Religious moderates propelled the Democrats to victory.
Not since Bill Clinton's first run for President has there been so much talk among Democrats about fielding candidates viewed as more socially and religiously moderate than the standard-bearers of their party. In several important races -- in Tennessee and Pennsylvania, for example -- conservative Republicans found themselves up against Democrats who spoke the language of faith. "I just can't help it," said U.S. Rep. Harold Ford, the Democratic candidate for Senate in Tennessee. "I love Jesus."
We dare not speculate about how many Democratic victors might share that affection. Nor can we know what difference this strategy made on the election outcome; discontent over the war in Iraq and disgust over political scandals evidently drove lots of voters into Democratic arms. But we can ask what it might mean for the future of the Democratic Party and American politics.
In a hopeful vein, the political cost to Democrats over their perception as the "godless party" may have forced political leaders to do a little soul searching. Senator Barack Obama has impressed many with his ability to speak affirmingly and fluently about the importance of morality and faith to democratic life. "To say that men and women should not inject their 'personal morality' into public policy debates is a practical absurdity," he said. "Our law is by definition a codification of morality, much of it grounded in the Judeo-Christian tradition." Lines like that, when uttered by Republican leaders, send many liberals intoa fear-mongering frenzy of theocracy talk.
Nevertheless, consider a few Democratic victories yesterday: In Pennsylvania, pro-life Democrat Bob Casey Jr. beat out Republican Sen. Rick Santorum, a conservative Catholic known for his social conscience. Casey was actively recruited by the Party leadership -- more or less the same political elite that once banned his pro-life father from addressing the Democratic National Convention. In North Carolina, Democratic contender Heath Shuler, a pro-life, evangelical Baptist, defeated GOP Rep. Charles Taylor. In Indiana, Rep. John Hostettler, a conservative Christian, lost to Brad Ellsworth, who opposes abortion and favors a constitutional amendment banning same-sex marriage. And Rep. Ted Strickland, an ordained United Methodist minister, became the first Democrat to win as governor in Ohio in 16 years. A Democratic Party website "Faithful Democrats: An Online Christian Community," featured a Strickland speech explaining how faith shapes his political activism. "According to my personal understanding of the Christian faith, it means to follow the example of Jesus into a life of service to others," he said. "It is a moral necessity for me to make this teaching the central organizing principle of what I do."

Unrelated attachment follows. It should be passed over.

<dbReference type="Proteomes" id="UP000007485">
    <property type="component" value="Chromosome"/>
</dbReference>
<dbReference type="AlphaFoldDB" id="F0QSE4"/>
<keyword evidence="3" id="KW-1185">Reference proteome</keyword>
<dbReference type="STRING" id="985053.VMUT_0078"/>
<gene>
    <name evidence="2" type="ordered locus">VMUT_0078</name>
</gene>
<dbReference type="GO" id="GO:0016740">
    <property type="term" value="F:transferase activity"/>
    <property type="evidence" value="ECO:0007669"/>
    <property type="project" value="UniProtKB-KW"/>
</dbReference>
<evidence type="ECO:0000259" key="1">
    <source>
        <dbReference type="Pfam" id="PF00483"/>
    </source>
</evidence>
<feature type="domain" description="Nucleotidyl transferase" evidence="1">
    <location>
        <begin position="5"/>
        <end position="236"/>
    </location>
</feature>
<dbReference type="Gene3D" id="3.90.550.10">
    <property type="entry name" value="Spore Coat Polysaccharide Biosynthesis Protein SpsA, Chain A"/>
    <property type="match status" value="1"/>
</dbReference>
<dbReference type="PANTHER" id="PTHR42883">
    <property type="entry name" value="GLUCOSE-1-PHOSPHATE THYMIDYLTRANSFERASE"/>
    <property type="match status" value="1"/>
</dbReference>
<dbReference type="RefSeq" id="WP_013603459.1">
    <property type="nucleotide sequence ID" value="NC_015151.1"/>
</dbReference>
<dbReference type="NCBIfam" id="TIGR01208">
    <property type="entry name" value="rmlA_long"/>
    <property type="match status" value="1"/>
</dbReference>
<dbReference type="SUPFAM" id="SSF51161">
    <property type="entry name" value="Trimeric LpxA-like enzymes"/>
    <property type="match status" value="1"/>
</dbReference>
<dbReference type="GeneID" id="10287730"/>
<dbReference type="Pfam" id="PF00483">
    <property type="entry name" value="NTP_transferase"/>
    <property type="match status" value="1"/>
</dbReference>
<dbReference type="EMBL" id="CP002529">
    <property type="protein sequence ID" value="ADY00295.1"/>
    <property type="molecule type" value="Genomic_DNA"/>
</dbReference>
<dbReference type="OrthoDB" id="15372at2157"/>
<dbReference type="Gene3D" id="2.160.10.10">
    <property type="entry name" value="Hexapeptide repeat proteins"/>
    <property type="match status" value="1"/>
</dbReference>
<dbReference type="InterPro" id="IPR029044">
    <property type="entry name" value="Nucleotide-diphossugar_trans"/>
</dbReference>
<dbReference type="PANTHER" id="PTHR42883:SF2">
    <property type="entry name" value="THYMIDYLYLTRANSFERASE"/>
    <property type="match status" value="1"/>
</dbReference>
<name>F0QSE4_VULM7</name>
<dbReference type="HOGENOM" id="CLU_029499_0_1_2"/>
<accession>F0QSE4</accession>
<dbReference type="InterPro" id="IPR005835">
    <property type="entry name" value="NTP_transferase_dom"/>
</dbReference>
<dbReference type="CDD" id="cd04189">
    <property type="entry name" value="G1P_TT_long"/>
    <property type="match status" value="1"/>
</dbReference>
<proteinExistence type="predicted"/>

Read the entire article on the Ethics and Public Policy website (new window will open).